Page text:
The Case of the Missing Fruit: Philips and Rijksmuseum work some magic to inspire healthy living

Philips, a global leader in health technology, recently launched its ‘Dutch Masterjuices’ campaign, in partnership with the renowned Rijksmuseum, to highlight the importance of fruit and vegetable consumption. The healthy living campaign marks the release of a short film which sees still life works of art suddenly appear without its fruit and vegetables in a bold move that creates confusion and surprise with museum visitors.

It is estimated that 86% of Europeans don’t eat the recommended five servings of fruit and vegetables a day [1], ‘Dutch Masterjuices’ was made to highlight these low levels of consumption and address the question – would we notice if this staple part of our diet was suddenly taken away? While the seemingly altered art creates confusion, the missing fruit soon shows up, in the form of a juice, inspired by the Rijksmuseum masterpiece, Still Life with Flowers and Fruit, c. 1728 by Jan van Huysum, so visitors can ‘taste the art’. The juices also reflect the growing trend of juicing and creating smoothies to increase our daily fruit and vegetable intake.

The World Health Organization (WHO) recommends a minimum of 400g of fruit and vegetables per day for the prevention of chronic diseases such as heart disease, cancer, diabetes and obesity [2]. ‘Dutch Masterjuices’ aims to put the benefits of fruit and vegetables consumption back in focus. Importantly, other benefits include:

  • Including fruits and vegetables as part of the daily diet may reduce the risk of some non-communicable diseases (NCDs) including cardiovascular diseases and certain types of cancer [3].
  • Insufficient intake of fruit and vegetables is estimated to cause around 14% of gastrointestinal cancer deaths, about 11% of ischemic heart disease deaths and about 9% of stroke deaths globally [2].
  • A diet rich in vegetables and fruits can lower blood pressure, reduce risk of stroke, lower risk of eye and digestive problems, and have a positive effect upon blood sugar which can help keep appetite in check [4].
  • Homemade juices with fresh ingredients can contain up to 90% [5] of the nutrients in fruits and vegetables [6].

Commenting on the launch of the campaign, Lucy Jones, Dietician, British Dietetic Association said, “This is a really great campaign which I hope will get people thinking about their diet and lifestyle choices. Fruit and vegetables are naturally good and packed with vitamins and nutrients which keep us healthy. But the world doesn’t eat enough fruit and vegetables. People may be concerned about the amount of sugar that can be found in some fruit so it’s important to speak to a qualified dietician for any queries or concerns. I hope this campaign will help people understand the important role of fruit and vegetables in our diets and inspire people to eat more.”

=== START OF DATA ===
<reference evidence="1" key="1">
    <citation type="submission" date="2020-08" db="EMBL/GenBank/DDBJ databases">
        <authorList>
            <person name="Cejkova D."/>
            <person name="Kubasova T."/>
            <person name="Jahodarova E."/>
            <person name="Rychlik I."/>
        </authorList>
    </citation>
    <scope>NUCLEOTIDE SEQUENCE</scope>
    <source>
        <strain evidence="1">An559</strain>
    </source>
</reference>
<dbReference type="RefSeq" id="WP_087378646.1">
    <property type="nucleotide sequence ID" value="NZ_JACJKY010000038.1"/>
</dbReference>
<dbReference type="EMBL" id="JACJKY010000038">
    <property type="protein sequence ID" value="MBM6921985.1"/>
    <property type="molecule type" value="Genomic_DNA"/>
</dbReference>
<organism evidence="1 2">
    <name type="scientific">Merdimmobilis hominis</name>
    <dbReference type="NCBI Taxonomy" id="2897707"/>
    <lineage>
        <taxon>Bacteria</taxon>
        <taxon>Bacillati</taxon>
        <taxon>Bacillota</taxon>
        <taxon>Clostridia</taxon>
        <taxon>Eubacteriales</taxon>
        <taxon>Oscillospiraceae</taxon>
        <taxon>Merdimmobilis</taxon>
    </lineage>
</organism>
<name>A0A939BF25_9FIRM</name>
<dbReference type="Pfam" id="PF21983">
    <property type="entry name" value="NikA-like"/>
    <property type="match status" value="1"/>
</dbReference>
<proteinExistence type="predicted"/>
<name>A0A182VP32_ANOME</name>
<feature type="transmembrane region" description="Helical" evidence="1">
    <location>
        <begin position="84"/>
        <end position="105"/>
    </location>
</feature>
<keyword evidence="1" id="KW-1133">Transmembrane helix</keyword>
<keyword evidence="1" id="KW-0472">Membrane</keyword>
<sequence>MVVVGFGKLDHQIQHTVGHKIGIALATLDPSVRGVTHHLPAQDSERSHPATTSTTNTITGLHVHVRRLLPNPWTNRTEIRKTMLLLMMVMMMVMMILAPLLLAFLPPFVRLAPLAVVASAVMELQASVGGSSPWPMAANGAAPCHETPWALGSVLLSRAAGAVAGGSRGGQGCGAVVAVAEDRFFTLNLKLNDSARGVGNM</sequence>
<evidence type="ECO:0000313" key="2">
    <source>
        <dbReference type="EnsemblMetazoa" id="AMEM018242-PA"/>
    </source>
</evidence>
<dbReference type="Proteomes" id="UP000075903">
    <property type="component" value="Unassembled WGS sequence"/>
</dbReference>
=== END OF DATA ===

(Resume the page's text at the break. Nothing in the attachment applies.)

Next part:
Egbert van Acht, Chief Business Leader of Philips’ Personal Health businesses said, “At Philips we believe there is always a way to make life better and we are committed to developing innovations that promote better health. Art enriches people’s lives and as a founder and a long term partner of the Rijksmuseum, we are delighted to team up on this campaign which combines our passion for the arts with our commitment to healthy living. With ‘Dutch Masterjuices’ we strive to show that eating well is a key pillar of a healthy lifestyle.”

Taco Dibbits, Director of the Rijksmuseum said, “I think still life with fruits are quite underestimated by our visitors, whereas if you look at it, it is quite magnificent art. We very much appreciate the partnership with Philips because we feel it is such a natural fit and we enrich people’s lives everywhere.”

The paintings used in the Philips ‘Dutch Masterjuices’ campaign are: Jan van Huysum, Still Life with Flowers and Fruit, c. 1728; Anthony Oberman, Still Life with Fruit in a Terracotta Dish, c. 1830 and Floris Claesz. van Dijck, Still Life with Cheese, c. 1615.

For more information, and to view ‘Dutch Masterjuices’, visit


[1] Adapted from European Health Interview Survey 2016, Accessed: 06 April 2018

[2] World Health Organization (WHO), Global Strategy on Diet, Physical Activity and Health. Available at: Accessed: 06 April 2018

[3] World Health Organization (WHO), e-Library of Evidence for Nutrition Actions Available at: Accessed: 06 April 2018

[4] Harvard School of Public Health, The Nutrition Source, Vegetables and Fruits. Available at: Accessed: 06 April 2018

[5] Internal tests on grapes, watermelon, tomato, apple, orange, strawberry and pineapple extracting, ranging from 69% to 92% depending on fruit.

[6] Philips, Fresh juices for healthier living. Available at: Accessed: 06 April 2018

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